Olympus PEN E-P1 Review
Armed with a 12.30 megapixels resolution and 3x zoom plus donned with a contemporary design, the Olympus EP1 is ideally made for photographers. A small camera with a high quality performance.
Regardless of its modern design, the EP1 is more functionally attractive as compared with its predecessors. The camera's grip is just enough to give something for your fingers to hold on. The front of the camera is made of aluminum and the rest are of polycarbonate. There is a bit of inexpensiveness to the camera if you happen to be an obsessive-compulsive type however, this is not surprising for its kind. All in all though, the camera actually don't have that inexpensiveness feel.
The self-timer lamp, shutter release button and the lens release button are all located on the front portion of the camera together with the lens mount plate. The camera lacks mirror and by default, the shutter is open with the sensor being visible. These are common for Micro Four Thirds cameras.
On the top left part of the camera is the flash that pops up by tweaking the sliding mechanical switch at the rear. Beside that is the hot shoe. Next to the hotshoe is the mode dial which is firm enough, unlikely to turn by itself. The shutter release button is a little stiff however at first press, it seems like you haven't touched anything. Lit with a blue LED inside, the tiny power button is seated beside the shutter release. The two holes for the microphone are in front of the hot shoe.
Looking at the rear portion of the camera, one can see the switch for the Flash release a little above the screen. The LCD has 230, 000 pixel resolution. Beside the screen on the right is the port for hot shoe/accessory followed by the zoom buttons. The button with the red dot is for recording Movie. Also on that same rear portion is the Playback, Menu, Info buttons then the trashcan button. There is a bit of difference with regard to the camera's four-way navigator as compared with its predecessors. Dials for quick aperture and changes for shutter speed are not an option on this camera.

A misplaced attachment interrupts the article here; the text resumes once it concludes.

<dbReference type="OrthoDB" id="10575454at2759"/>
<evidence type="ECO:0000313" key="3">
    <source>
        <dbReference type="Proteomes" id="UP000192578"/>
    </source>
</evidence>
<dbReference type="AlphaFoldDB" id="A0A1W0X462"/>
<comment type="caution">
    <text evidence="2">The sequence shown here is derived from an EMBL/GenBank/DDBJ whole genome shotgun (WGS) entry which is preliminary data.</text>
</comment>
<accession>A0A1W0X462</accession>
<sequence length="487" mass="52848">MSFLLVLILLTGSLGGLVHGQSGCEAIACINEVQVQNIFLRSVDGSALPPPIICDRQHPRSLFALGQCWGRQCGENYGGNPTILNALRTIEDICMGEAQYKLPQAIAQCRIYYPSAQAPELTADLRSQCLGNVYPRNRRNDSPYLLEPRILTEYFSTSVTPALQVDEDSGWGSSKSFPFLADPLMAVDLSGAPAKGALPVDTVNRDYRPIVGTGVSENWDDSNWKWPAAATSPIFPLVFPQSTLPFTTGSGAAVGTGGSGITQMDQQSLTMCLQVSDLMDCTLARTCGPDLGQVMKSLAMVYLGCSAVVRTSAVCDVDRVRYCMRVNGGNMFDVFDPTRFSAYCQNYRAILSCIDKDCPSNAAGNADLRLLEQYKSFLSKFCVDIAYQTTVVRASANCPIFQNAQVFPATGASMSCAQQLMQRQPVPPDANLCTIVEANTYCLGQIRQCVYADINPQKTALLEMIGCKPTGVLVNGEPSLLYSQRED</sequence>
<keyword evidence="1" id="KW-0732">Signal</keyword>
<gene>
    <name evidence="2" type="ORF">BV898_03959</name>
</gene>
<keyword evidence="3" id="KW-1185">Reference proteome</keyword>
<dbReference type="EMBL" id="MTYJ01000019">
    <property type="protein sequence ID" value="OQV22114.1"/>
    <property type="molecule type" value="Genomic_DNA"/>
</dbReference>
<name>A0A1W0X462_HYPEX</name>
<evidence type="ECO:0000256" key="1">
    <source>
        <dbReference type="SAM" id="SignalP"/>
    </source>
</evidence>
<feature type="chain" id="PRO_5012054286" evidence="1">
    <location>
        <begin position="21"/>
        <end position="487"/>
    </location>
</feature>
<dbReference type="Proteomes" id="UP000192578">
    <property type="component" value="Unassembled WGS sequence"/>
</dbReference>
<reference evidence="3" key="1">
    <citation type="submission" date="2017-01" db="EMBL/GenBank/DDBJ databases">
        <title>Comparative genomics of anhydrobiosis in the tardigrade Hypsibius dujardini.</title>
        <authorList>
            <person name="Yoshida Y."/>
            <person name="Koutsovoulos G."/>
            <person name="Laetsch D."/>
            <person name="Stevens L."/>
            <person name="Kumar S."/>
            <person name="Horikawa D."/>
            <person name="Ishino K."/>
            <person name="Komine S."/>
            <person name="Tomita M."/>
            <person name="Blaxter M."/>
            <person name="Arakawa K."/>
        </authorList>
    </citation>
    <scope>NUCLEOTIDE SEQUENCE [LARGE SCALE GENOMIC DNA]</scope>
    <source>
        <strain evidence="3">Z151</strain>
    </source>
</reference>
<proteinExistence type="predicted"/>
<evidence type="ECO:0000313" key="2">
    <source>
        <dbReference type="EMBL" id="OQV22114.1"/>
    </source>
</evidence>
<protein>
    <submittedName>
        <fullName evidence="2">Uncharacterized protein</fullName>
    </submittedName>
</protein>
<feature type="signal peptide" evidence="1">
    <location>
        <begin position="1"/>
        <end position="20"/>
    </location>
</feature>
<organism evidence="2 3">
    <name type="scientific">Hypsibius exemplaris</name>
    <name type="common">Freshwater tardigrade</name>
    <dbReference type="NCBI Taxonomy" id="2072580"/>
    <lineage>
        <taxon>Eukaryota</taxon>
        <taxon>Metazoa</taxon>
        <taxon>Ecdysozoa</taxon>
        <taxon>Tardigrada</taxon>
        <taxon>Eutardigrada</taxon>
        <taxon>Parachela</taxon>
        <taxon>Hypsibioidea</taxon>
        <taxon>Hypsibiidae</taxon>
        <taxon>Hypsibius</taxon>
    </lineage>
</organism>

Speaking of performance, the camera is not the best when it comes to speed, quite disappointing same with other PEN series. Less disappointing if you prefer to focus manually yet there are still other features of the EP1 that are disappointing too. From start up, the camera takes around 1.8 seconds which is fine. However in excellent situations the camera takes 0.9 seconds from focus to shooting. The EP1 is especially slower when taking shots in low contrast conditions at 1.4 seconds. The camera is rated 2 seconds for shot to shot time which is quite pokey. When using a flash, the Olympus PEN EP1 stumbles to 2.7 seconds.
Burst performance is pretty satisfactory at 3.3 frames per second but the autofocus can't just surpass. This makes the camera unsatisfactory for taking shots in motion. The camera is better enough for focusing manually despite of its low-resolution LCD however not as operative if you plan to criticize image sharpness. Art filters are pleasant, few of them slows the LCD refresh to the point that you'd rather not use them unless the camera's at a steady situation like using a tripod.
For image quality, there are no issues with the EP1. It offers noise performance like same priced dSLRs though. Going to ISO 800, images are okay. Results begin to soften and detail begins to go down under color noise at ISO 1600. It is best to use ISO 3200 if badly needed. At the cost of sharpness, noise reduction efforts give out well-groomed images. The JPEG images are quite satisfactory under default noise reduction and goes a bit sharper as compared with default settings for raw which has more than necessary color noise on the edges.
The Olympus PEN EP1 camera offers impressive colors in terms of accuracy and dynamic range. However there a little oversaturation and color change. Using the default Natural picture mode, the camera produces fine details and sharpness is not too much taking note that the sharpness is adjusted to normal. For its category, the resulting video quality and manual shooting are quite common. There is not way to tweak shutter speed however, you can manually maneuver the aperture.
-12.30 megapixels resolution
-2.7 inch LCD
-ISO sensitivity 100 to 3200
-supports SD/SDHC memory
-impressive image quality
-can capture raw plus JPEG using any mode
-exceptional build quality
-flexibility in interchangeable lenses
-LCD has low resolution
-short battery life
The Olympus EP1's draggy performance is perfectly a downside for those who would like to take shots of images on the go. However, if you prefer image quality due to a larger sensor and versatility of transposable lenses, this camera is definitely for you.
Rating: 3.8 out of 5
Where to Buy It:
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Prices last updated on: Mon, 22 May 2017 08:35:54 PDT